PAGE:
I was pleased to hear this morning that my Parliamentary question on where the money is coming from to build the new homes has been followed up by the media, only to discover the Communities Department has not identified the cuts to pay for the houses.
On The Today programme on Monday morning Mr Mandelson said that there could be reductions in the budgets of Transport and the Home Office. Later briefing told us the cuts were to come in the Communities and Local Government department.
As some of you have pointed out, none of this should come as a surprise. The announcement on new homes may be spin, and may not result in the extra “planned” spending any time soon. Alternatively, there could be extra spending and the increase will be lost amidst the giddy escalation of the deficit. Why worry about £1500 m you might ask when they are printing £125 billion?
So why do I go on about it? Because at some point government in this country has to get some discipline into public spending. The rules are simple. If the government wishes to spend more on something, it has to spend less on something else. That requires two decisions which need to be reported to Parliament. You shouldn’t just report the increase without reporting the decrease as well and in the same amount of detail. Or if the government wishes to increase its borrowing stilll further we need to be told that and debate the wisdom of yet more on the never never.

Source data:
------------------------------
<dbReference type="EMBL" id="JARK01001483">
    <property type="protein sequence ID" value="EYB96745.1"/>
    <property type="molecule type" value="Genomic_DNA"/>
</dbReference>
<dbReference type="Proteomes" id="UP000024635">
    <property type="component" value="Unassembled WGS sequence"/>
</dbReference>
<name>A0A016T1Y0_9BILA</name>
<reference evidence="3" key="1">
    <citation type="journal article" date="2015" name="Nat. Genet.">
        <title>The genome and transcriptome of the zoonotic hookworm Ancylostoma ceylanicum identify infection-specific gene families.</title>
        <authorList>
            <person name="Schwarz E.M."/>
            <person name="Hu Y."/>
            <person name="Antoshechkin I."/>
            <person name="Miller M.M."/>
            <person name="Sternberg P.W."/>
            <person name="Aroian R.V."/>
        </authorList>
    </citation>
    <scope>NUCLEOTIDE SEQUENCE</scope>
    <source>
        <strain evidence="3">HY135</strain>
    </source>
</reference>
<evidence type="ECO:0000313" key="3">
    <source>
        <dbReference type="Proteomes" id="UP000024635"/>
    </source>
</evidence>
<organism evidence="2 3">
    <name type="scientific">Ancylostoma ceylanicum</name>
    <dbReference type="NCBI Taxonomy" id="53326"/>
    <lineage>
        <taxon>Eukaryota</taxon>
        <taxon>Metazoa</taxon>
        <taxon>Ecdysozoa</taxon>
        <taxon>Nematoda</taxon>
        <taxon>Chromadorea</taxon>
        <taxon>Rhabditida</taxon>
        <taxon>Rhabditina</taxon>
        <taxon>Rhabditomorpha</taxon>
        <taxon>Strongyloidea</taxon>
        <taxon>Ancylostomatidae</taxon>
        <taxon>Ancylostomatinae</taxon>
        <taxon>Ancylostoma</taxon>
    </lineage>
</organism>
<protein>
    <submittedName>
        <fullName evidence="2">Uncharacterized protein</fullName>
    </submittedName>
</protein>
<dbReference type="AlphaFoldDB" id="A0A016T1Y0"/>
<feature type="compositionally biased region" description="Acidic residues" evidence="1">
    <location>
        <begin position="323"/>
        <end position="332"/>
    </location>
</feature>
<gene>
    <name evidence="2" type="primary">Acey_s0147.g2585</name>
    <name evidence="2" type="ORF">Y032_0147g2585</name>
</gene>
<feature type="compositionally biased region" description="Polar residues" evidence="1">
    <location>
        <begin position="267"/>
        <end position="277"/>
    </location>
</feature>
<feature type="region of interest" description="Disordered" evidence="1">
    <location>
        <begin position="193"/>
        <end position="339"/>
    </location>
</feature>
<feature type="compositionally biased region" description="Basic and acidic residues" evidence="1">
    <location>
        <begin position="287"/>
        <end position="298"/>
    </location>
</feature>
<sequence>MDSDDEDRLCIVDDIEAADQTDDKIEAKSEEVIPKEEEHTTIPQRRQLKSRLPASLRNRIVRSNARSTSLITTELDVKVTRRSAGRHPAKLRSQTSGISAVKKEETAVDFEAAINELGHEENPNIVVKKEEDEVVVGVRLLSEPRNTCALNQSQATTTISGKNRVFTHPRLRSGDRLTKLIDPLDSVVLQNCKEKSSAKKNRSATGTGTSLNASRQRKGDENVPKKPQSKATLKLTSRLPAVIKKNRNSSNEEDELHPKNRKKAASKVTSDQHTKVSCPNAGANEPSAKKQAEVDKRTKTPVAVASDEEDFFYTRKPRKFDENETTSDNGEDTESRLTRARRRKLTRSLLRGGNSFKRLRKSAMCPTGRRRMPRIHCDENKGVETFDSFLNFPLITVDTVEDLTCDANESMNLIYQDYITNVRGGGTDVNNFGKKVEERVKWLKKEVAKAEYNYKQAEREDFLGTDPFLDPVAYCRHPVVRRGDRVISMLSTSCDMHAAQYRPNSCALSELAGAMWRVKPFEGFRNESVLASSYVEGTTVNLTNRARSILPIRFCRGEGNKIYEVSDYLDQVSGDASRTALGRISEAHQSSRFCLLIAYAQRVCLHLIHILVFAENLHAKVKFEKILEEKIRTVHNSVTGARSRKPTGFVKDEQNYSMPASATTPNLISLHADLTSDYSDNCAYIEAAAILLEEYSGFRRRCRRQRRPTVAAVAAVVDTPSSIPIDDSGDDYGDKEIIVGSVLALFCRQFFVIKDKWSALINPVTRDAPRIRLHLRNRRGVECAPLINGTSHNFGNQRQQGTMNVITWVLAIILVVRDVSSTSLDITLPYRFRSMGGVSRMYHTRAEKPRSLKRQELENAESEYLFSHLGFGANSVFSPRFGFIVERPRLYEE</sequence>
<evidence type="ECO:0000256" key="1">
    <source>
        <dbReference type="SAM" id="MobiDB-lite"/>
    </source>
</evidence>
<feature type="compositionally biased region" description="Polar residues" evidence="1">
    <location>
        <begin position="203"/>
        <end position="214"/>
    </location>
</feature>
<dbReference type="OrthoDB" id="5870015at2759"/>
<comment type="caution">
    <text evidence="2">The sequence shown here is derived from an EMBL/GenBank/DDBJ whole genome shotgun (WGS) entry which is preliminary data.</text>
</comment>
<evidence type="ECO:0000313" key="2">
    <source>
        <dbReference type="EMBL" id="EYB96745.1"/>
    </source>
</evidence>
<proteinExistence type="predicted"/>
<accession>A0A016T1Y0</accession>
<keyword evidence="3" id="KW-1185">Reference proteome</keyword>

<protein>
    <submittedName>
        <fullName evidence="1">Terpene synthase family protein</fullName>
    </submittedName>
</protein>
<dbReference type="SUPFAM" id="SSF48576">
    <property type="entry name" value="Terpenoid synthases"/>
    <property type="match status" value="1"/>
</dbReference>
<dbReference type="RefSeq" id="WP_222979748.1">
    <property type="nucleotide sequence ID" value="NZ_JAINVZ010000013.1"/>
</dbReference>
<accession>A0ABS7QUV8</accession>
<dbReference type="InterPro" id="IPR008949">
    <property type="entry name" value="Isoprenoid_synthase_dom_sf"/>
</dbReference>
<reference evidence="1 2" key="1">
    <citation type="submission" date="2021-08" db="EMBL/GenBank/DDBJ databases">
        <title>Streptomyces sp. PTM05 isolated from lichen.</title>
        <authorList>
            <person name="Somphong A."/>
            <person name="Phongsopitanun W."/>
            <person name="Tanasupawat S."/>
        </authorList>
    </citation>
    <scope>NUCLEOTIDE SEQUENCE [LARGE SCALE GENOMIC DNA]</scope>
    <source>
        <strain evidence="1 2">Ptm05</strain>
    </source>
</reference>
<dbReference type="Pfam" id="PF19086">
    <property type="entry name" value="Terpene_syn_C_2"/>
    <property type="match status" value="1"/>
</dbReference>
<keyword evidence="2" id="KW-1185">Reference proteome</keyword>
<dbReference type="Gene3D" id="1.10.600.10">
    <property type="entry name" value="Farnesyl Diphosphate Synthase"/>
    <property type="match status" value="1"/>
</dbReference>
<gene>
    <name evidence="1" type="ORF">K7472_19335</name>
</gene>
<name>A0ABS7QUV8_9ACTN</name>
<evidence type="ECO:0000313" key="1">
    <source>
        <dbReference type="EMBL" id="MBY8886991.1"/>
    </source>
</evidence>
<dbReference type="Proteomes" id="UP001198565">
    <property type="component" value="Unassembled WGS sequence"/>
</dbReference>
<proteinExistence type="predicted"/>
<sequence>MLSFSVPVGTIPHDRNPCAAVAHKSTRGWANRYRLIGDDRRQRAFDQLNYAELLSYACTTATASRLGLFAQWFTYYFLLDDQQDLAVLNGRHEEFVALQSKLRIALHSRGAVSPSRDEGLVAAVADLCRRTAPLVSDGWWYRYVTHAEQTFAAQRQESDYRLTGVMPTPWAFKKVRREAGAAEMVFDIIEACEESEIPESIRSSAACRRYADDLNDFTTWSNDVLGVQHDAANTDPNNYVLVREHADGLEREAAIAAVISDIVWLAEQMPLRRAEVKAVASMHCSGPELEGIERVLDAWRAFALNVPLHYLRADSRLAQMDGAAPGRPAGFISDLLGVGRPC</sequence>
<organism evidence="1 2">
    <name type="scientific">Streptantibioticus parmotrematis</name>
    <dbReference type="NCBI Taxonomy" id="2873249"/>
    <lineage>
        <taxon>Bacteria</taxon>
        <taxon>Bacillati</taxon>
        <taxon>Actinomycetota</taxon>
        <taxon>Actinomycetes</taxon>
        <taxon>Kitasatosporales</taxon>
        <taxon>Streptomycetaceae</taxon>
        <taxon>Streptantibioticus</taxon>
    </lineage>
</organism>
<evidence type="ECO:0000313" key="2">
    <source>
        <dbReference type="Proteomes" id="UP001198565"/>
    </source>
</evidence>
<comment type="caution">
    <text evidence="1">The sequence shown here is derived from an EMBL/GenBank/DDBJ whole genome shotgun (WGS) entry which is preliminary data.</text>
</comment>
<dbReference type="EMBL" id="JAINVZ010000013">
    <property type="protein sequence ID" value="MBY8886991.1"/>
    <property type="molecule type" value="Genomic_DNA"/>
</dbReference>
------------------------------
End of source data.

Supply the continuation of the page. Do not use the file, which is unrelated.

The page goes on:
The government is in disarray over whether to have a “Comprehensive” Spending review or not. We are due one, and were promised one. Mr Mandelson yesterday told us the Chancellor had decided against one. When MPs sought confirmation of this in the Commons yesterday the Prime Minister told us it was a “matter for the Chancellor”. As the Chancellor was on the front bench at the time, it would have been an easy task for the PM to ask Mr Darling what his decision was.
Constitutionally, something as important as a thorough review of spending and future budget levels should be a matter for the whole cabinet, a decision taken by them under the chairmanship of the PM on the advice of the Chancellor. Under the rules of collective government, even if a spending review is the Chancellor’s sole decision, any Minister should know the Chancellor’s answer and give it when asked.
I can only conclude they are having a big row about shelving a spending review. The argument that all their economic forecasts are likely to be wrong so they cannot have one is bizarre. The Treasury has often made wrong forecasts in the past but has still recognised the need to set out how much it plans to spend and borrow. It is especially important to guide markets on this issue today, given the high level of the deficit. If markets think this government do not care how large the deficit is after 2010 it will make raising the money they need even more difficult.